Re: [ox-en] Free Software and social movements in South America
- From: Stefan Merten <smerten oekonux.de>
- Date: Wed, 25 Apr 2007 08:51:51 +0200
I created a Wiki page for this debate under
I'll fill this page with snippets from the debate while I go through
Before I respond to the interesting contributions to this debate I'd
like to share some aspects I remember from the Biella conference and
some thoughts I had on this.
BTW: For now I'll use "(classical) social movements" with purpose.
Raoul seems to have a point there.
Last month (38 days ago) Stefan Merten wrote:
* What kind of connection is there between social movements and Free
Software exactly? What is the nature of this connection? How strong
is it really?
At least some part of this connection seems to be motivated by the
fact that Free Software is (usually) also gratis software. Since money
is a big issue in those (classical) social movements gratis
availability of software comes in handy.
If this is a point then the question to me is why in highly
industrialized regions of this planet like Europe this seems to be not
so handy. May be even poor people in Europe are still much richer than
poor South Americans so they can afford paying high prices for
software. (Please remember that Windows has a prize even if it is
pre-installed on a new computer.)
However, people say that in less industrialized countries pirate
copying is the norm and the prize of proprietary software effectively
reduces to the price of the burned CD. Long ago Graham reported this
for Russia and it would be interesting to learn how the situation is
in South America.
Another part of the connection seems to be a more cultural aspect. One
Biella participant quoted people from those (classical) social
movements: "Free Software is just the way we are." This is something
which would be really interesting of course but probably can only be
confirmed or refused by those engaged here and know both cultures
As far as I understood as part of the connection Free Software is used
very much for end users. Are there separable parts of these
(classical) social movements which don't use Free Software - for
instance in the administration? Is there also a usage of proprietary
software for end users?
* Why in contrast is there no strong connection between Free Software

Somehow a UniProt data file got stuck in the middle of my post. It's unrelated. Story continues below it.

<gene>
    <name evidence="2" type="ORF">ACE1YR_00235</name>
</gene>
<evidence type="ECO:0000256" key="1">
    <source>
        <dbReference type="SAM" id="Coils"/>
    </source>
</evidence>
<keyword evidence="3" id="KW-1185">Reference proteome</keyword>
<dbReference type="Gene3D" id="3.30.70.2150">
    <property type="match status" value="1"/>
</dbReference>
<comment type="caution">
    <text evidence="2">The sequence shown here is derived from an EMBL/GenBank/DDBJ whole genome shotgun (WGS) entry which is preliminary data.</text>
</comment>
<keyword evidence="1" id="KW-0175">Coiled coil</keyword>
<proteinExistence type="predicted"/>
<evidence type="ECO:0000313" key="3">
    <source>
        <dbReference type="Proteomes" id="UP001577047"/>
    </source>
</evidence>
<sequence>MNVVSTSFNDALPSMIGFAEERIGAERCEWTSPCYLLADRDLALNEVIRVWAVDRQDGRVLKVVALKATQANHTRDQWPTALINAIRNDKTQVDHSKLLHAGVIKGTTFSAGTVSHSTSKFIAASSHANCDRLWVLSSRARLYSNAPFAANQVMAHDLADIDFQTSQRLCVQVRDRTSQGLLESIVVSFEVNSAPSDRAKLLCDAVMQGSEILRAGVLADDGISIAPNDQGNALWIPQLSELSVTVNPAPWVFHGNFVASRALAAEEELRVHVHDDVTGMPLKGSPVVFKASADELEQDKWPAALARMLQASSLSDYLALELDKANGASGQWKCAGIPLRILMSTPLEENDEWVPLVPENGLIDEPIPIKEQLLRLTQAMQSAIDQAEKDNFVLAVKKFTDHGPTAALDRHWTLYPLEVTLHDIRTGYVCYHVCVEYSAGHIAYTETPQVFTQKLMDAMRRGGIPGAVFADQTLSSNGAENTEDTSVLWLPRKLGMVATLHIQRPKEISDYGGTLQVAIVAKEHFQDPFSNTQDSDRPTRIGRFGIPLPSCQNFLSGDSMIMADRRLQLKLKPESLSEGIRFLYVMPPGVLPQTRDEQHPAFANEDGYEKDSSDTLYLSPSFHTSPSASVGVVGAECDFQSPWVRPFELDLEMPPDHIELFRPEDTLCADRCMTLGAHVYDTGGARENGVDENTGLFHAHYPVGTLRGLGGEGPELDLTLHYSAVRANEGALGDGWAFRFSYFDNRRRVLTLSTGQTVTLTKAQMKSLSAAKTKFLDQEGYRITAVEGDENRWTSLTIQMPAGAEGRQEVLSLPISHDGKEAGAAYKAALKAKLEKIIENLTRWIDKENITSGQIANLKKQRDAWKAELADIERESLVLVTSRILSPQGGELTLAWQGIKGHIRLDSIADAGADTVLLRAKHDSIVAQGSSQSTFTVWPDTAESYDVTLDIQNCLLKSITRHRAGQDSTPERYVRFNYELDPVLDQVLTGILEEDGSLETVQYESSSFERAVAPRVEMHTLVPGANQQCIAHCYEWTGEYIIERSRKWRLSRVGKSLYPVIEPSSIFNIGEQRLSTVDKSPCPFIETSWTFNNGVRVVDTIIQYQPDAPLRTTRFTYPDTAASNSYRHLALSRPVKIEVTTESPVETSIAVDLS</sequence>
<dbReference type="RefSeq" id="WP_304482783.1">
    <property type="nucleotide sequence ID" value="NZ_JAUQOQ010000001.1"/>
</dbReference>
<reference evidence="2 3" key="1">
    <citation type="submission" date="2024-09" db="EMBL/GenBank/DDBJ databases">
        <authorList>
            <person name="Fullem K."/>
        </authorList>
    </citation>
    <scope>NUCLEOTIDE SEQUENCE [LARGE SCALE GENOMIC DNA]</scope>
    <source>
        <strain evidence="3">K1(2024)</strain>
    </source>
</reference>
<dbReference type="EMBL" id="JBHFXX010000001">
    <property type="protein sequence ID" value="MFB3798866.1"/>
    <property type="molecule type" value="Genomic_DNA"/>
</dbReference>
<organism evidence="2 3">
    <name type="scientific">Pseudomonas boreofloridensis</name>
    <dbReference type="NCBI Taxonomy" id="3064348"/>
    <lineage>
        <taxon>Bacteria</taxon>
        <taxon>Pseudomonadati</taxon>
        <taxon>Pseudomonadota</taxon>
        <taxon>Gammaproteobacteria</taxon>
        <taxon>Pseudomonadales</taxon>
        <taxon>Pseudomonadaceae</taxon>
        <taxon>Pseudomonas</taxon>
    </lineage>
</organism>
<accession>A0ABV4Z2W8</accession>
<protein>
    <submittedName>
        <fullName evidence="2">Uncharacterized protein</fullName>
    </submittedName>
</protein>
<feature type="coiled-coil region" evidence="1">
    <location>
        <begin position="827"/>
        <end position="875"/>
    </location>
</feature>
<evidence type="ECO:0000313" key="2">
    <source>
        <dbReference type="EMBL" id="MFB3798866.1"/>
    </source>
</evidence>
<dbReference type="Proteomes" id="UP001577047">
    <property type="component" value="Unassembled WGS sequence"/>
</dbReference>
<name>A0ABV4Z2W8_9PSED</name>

and social movements in more industrialized countries?
One very smart answer to this question was: "Are there (classical)
social movements in these countries?" Actually a very valid answer
since compared to the situation in the 1970s and 1980s at least in
Germany the (classical) social movements are extremely weak and very
few. The only two movements which come to mind are Attac and the
anti-globalization movement. There are a few remnants from the
anti-nuclear and other Green movements. But IMHO that's it. All the
rest seems to me more like a leftist dream than a real movement.
Thus the question could be a false question.
* What are the goals of these social movements and how does Free
Software help these? How can Free Software help?
Well, I understand that the main goal of these (classical) social
movements is to fight poverty. Is that true? Fighting poverty,
however, is a fight for more money.
* Do these movements help Free Software? Can they help? If so: How?
* What are commonalities and differences between Free Software and
* Can this phenomenon of the strong connection between Free Software
and social movements in South America be compared to other
phenomenons happening around Free Software?
IMHO there is a simple case to compare: Usage of Free Software by
corporations. If it turns out that Free Software is mostly used
because it is gratis then there is no difference to corporations which
use Free Software because it's cheaper.
In this regard it would also be interesting to learn whether Free
Software is used by South American corporations more, equally or less
than for instance in Europe.
* Does this phenomenon relate to the things we learned about Free
Culture in South America / Brazil and if so how?
Mit Freien Grüßen
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